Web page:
Skip to main content
Premium Trial:

Request an Annual Quote

Germline Tests Lack Utility for Black South African Prostate Cancer Patients, JNCCN Study Finds

NEW YORK – Due to the lack of diversity in genetics research, commercially available germline genetic tests used to gauge inherited cancer risk and inform care may not be applicable for Black South African men with advanced prostate cancer, a new study in the Journal of the National Comprehensive Cancer Network suggests.

The findings, which demonstrate how currently used tests may not be gauging pathogenic variants specific to patients with sub-Saharan ancestry, are especially concerning given the prostate cancer mortality rates in this patient population. In sub-Saharan Africa, prostate cancer death rates in 2020 were 2.5 times higher than those observed in the US population, according to one estimate. For available tests to accurately assess sub-Saharan African prostate cancer patients' inherited genetic risk for the disease and inform prognosis and personalized treatment options, they must detect germline variants associated with prostate cancer in this population. As the new research shows, this currently is not the case.

Researchers from the University of Sydney and University of Pretoria in South Africa, led by Kazzem Gheybi and Vanessa Hayes, sought to determine whether men with African ancestry from the sub-Saharan region of the continent might benefit from wider or ancestry-specific germline testing recommendations.

"Although men of African ancestry have the highest incidence rates for aggressive prostate cancer and associated death globally, due to lack of available data, no tailored testing criteria have been established for such populations at increased risk," Gheybi, a postdoctoral researcher at the University of Sydney and the lead author of the JNCCN study, said in a statement.

Gheybi's team genetically tested 113 Black South African patients with advanced prostate cancer, deeply sequencing 20 genes most commonly included in germline testing panels. Most of these patients would be considered to have prostate cancers at high risk of progression or recurrence according to international scoring standards, prostate-specific antigen (PSA) levels, or their family cancer histories.

Researchers used Illumina's HiSeq X Ten or NovaSeq tests to sequence patients' blood samples, which detected 21,899 single-nucleotide variants, 4,626 small insertions and deletions, and 73 structural variants across these 20 genes. After removing the common variants, researchers initially flagged 38 predicted deleterious variants. Further annotation with the help of the public variant database ClinVar, guidelines from the American College of Medical Genetics and Genomics and the Association for Molecular Pathology, and a computational tool called Cancer Genome Interpreter, Gheybi and colleagues settled on 17 variants — four pathogenic variants in ATM, BRCA2, CHEK2, and TP53, and 13 potentially oncogenic variants — in 12 genes.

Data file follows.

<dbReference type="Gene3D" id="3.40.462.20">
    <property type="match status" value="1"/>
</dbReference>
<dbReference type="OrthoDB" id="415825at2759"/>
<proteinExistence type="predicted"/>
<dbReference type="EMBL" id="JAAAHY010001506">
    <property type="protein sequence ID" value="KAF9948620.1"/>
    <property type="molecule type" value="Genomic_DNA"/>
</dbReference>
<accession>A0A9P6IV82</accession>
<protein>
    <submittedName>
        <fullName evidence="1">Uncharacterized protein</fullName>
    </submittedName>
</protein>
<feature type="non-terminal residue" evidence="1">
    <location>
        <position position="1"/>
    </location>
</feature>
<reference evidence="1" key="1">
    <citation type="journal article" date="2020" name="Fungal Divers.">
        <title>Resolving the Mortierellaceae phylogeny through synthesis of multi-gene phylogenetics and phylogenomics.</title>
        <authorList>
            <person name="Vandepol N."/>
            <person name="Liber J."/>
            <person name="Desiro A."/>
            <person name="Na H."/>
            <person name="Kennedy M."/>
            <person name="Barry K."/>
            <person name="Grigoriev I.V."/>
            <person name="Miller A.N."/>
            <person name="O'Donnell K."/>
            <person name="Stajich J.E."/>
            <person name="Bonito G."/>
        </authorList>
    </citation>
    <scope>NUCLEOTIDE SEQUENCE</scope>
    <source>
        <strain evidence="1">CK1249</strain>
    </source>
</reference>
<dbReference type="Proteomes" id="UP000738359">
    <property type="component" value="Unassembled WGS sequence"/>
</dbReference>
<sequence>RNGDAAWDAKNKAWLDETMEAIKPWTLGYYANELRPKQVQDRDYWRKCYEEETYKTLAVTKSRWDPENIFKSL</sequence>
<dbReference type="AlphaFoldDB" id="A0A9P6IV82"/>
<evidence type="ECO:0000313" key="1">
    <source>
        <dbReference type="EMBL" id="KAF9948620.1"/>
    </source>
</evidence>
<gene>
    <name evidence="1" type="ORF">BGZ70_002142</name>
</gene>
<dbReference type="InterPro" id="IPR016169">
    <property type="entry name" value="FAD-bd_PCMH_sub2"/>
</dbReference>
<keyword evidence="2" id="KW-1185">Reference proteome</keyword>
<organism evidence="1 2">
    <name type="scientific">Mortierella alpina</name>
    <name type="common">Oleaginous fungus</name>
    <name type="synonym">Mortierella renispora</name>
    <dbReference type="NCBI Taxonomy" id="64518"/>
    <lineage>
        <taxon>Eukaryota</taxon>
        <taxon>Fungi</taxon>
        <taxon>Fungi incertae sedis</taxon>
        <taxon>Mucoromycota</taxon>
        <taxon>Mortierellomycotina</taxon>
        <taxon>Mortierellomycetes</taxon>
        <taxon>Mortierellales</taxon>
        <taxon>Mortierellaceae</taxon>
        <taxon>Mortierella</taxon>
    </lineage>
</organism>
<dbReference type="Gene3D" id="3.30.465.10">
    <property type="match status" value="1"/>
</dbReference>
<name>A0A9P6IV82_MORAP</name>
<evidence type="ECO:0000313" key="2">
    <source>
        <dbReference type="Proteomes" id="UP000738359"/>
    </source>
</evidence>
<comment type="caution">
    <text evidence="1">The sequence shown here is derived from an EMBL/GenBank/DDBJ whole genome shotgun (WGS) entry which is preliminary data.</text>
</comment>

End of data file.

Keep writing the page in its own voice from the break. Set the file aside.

Of the 17.7 percent of the prostate cancer patients in the study with known or potentially deleterious variants, the vast majority — 75 percent or 90 percent depending on the clinical scoring system used — presented with advanced disease. Five patients had a known pathogenic variant, CHEK2 p.Arg95Ter, but other pathogenic variants had never been seen before. 

"Noting that 10.2 percent of the predicted deleterious variants/structural variants were novel, we find that the bias toward variants of uncertain pathogenic significance, together with the identification of a single known prostate cancer pathogenic variant, CHEK2 p.Arg95Ter, further emphasizes the need for further African-specific investigation to establish tailored prostate cancer screening panels," wrote Gheybi and colleagues in their paper.

Importantly, researchers found rare cancer-causing variants in 5.6 percent of the study population. This "was significantly lower than the established rate of 11.8 percent [rare cancer-causing variants] for non-African patients with confirmed metastatic prostate cancer," the authors wrote in a statement, noting that this suggests "decreased sensitivity of current gene panels for risk assessment in this patient population."

Samuel Washington, assistant professor of urology, epidemiology, and biostatistics at the University of California, San Francisco, added in a statement that this paper highlights the "poor clinical utility" of the most widely used germline panels, largely because test developers didn't include Black South African patients when developing these assays. (Washington wasn't involved in the study.)

Hayes, who co-led the study with Gheybi, suggested test developers establish a research arm specifically focused on improving inclusion of African patients in research studies that support development of their assays. "We need to move away from the one-size-fits-all model for prostate cancer care," Hayes said. "African solutions should address African-relevant disparities in prostate cancer outcomes."